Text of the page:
Teaching With Permanent Grace
- Jennifer Morris Contributing Writer
- 2006 9 Sep
My daughter Zoe was about to turn six. For her, this was an endlessly interesting topic, turning six, and she peppered me with questions about the privileges associated with six: Could she wear makeup? Could she go on a sleepover? Have a boyfriend? We talked about "how old" for weeks: how old she had to be to get her ears pierced (twelve), that she had to be fifteen to drive a car, sixteen to drive by herself, and thirty-four to go on a date. She was disappointed to learn that six didn't sound much more interesting than five. Then one day, as we were driving home from town, she asked, "How old do I have to be when I get my tattoo?"
Tattoo? I suffered mild shock, I'm pretty sure. I almost pulled over the car. Did she actually say that? She knows that word?
Then it occurred to me that I have a tattoo on my left shoulder blade, left over from the teenager years. I realized the kids have had plenty of opportunity to see it this summer at the pool. We hadn't really talked about it. I'd actually forgotten it. It's not like I see it on a regular basis, and it certainly doesn't factor into my identity these days.
What shocked me was how Zoe seemed to perceive getting a tattoo as just another bloom in the garden of growing up, like high heels or a visit to the beauty salon. She had no idea how few mothers of six-year-olds (especially Christian ones) bore tattoos. She thought it was (gasp) normal.
Eight years after I accepted Christ, nine years after I got a rose tattooed on my shoulder, I found this verse in the Bible: "Do not . . . put tattoo marks on yourselves. I am the Lord." Leviticus 19: 28 (NIV). I was appalled. I had only meant to be countercultural, not sinful.
This flashed through my head in a nanosecond. But before I could formulate a response to Zoe, my sons, then 11 and 8 years old, began speculating about the tattoos they would one day get. An eagle. A sword. A light saber.
Like slogging through a swamp, my memory served up Rusty Savage's Tattoo Parlor. My husband (boyfriend, back then) Andy and I, in our infinite adolescent wisdom and whim, decided to commemorate our second date--no joke--by getting tattoos. It was precisely because my parents would hate it that I was so enthusiastic. It would last forever? So what!
Rusty had a beard like the guys from ZZ Top. He said he never made much money at tattooing, but it was "enough to keep his Harley habit going." A cat litter box was under the table of needles and ink. No way did I want one of my children setting foot in a tattoo parlor. The kids and I deliver meals to elderly folks downtown and we drive past a parlor that advertises scar art, branding, piercings and tattoos. These days, tattoos are just one of an array of things one can do to one's body in the name of individuality. But I don't want them to be searching for individuality. I want them to know without a doubt that they are the beloved children of the living God. . .
My mind then hurtled through the thirteen years since the day I came home with Saran Wrap (state of the art hygiene) taped over my new rose. The thrill quickly wore off. But there have been years since of trying to keep my shoulders back when wearing a sleeveless shirt so my tattoo wouldn't show, being horrified that it appeared through the lace of my wedding gown, having my feelings hurt when someone noticed my tattoo and grew instantly cool toward me.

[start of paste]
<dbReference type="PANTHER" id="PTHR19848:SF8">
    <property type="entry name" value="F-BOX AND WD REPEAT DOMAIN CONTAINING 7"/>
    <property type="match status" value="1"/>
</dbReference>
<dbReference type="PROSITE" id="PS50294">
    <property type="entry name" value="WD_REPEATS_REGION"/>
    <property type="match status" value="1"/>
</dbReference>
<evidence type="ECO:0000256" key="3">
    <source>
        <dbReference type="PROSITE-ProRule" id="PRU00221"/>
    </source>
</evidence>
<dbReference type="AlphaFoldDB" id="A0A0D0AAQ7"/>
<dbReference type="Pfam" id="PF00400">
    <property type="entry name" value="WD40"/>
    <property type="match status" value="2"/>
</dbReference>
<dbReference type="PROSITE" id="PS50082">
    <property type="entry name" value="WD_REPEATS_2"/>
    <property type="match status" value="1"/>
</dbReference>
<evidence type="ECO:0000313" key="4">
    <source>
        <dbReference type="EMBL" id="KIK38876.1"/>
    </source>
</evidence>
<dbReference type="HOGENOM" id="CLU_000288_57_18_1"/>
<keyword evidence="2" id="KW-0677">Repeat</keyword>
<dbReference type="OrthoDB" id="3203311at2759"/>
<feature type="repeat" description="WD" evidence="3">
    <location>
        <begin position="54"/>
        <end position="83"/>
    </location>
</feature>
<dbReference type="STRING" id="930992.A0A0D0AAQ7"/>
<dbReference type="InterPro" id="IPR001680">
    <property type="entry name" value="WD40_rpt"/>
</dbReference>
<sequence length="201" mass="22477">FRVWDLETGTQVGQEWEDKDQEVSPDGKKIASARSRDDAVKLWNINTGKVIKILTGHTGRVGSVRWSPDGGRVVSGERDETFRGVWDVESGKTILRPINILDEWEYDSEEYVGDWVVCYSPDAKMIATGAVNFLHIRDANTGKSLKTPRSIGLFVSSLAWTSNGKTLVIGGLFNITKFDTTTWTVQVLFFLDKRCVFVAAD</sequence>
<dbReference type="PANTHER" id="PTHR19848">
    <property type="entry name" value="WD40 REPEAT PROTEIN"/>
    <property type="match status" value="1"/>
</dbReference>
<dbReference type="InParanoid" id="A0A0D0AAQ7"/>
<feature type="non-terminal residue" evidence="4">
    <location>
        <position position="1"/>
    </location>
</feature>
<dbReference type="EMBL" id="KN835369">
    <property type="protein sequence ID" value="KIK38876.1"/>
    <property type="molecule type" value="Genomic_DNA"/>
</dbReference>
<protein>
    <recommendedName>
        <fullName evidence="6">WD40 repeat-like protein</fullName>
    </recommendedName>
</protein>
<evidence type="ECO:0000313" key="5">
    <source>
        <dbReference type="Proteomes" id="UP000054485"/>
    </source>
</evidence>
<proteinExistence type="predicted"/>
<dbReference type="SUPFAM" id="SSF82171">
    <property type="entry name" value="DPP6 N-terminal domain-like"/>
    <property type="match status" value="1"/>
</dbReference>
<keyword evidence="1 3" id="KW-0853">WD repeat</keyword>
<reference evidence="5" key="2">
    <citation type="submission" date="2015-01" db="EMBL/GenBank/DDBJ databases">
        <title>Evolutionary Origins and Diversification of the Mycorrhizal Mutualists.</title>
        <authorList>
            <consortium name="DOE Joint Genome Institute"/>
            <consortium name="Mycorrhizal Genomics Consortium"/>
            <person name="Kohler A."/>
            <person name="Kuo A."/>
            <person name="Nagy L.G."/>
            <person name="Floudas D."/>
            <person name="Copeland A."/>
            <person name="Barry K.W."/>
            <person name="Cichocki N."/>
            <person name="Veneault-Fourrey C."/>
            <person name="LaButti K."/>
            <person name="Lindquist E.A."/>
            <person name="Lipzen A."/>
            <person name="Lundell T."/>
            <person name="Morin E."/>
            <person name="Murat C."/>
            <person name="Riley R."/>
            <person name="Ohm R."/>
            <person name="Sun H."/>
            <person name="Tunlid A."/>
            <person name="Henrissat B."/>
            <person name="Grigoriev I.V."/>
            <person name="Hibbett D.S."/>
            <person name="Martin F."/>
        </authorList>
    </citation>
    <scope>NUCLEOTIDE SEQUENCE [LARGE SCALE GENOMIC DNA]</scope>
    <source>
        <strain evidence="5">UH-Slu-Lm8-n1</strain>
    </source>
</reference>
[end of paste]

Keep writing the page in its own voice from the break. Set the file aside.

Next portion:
Do I want my daughter to have one? No. Would I love her even if she tattooed every inch of her body? Of course. But I hope she won't.
I prayed for wisdom as I drove. I despise hypocrisy, and there I was, doing five miles an hour through our subdivision, hoping for the right words and feeling like the biggest hypocrite on earth. But we learn things as we go through life, and for better or for worse, it's our job as parents to pass on what we've learned as best we can.
I said, "You know your favorite shirt? The red one? You know how you put it on and it makes you feel happy when you wear it?"
"Well, you're growing every day. Someday that shirt won't feel quite as good as it does now. The sides will get tight and the arms will get too short."
Zoe agreed with that. We'd talked a lot lately about how big she was getting.
"What if you had to keep wearing that old shirt even after it didn't fit you anymore? The color gets faded and it's stained and it has holes because it's wearing out. What if you still had to wear it?"
Zoe said, "I wouldn't like that at all."
"For me, having my tattoo is like having a too-small shirt--it fit me fine for a while, and I liked it, but then I grew and changed and it didn't fit me anymore. Trouble is, now I can't take it off."
"Oh, that's bad," Zoe said.
"Well, then," said Eli. "I won't get that kind."
"I know!" crowed Brady. "Let's get those wash-off tattoos! An eagle."
"A light saber."
"Do they make wash-off roses?"
I breathed a sigh of relief. I hope they'll remember this conversation down the road, when decisions to be careful and prudent aren't always so easily made. I didn't say so out loud, but my tattoo is a good reminder: of how God has changed me, how He sees me, and how He guides me through this tricky business of parenting, even when I've made things difficult on myself. I'm glad for grace. And I'm thankful for God's mercies, which are indeed new every morning. And for wash-off tattoos.
Jennifer Morris has been homeschooling for six years. She lives with her husband and three children in rural Alaska. She can be reached at firstname.lastname@example.org.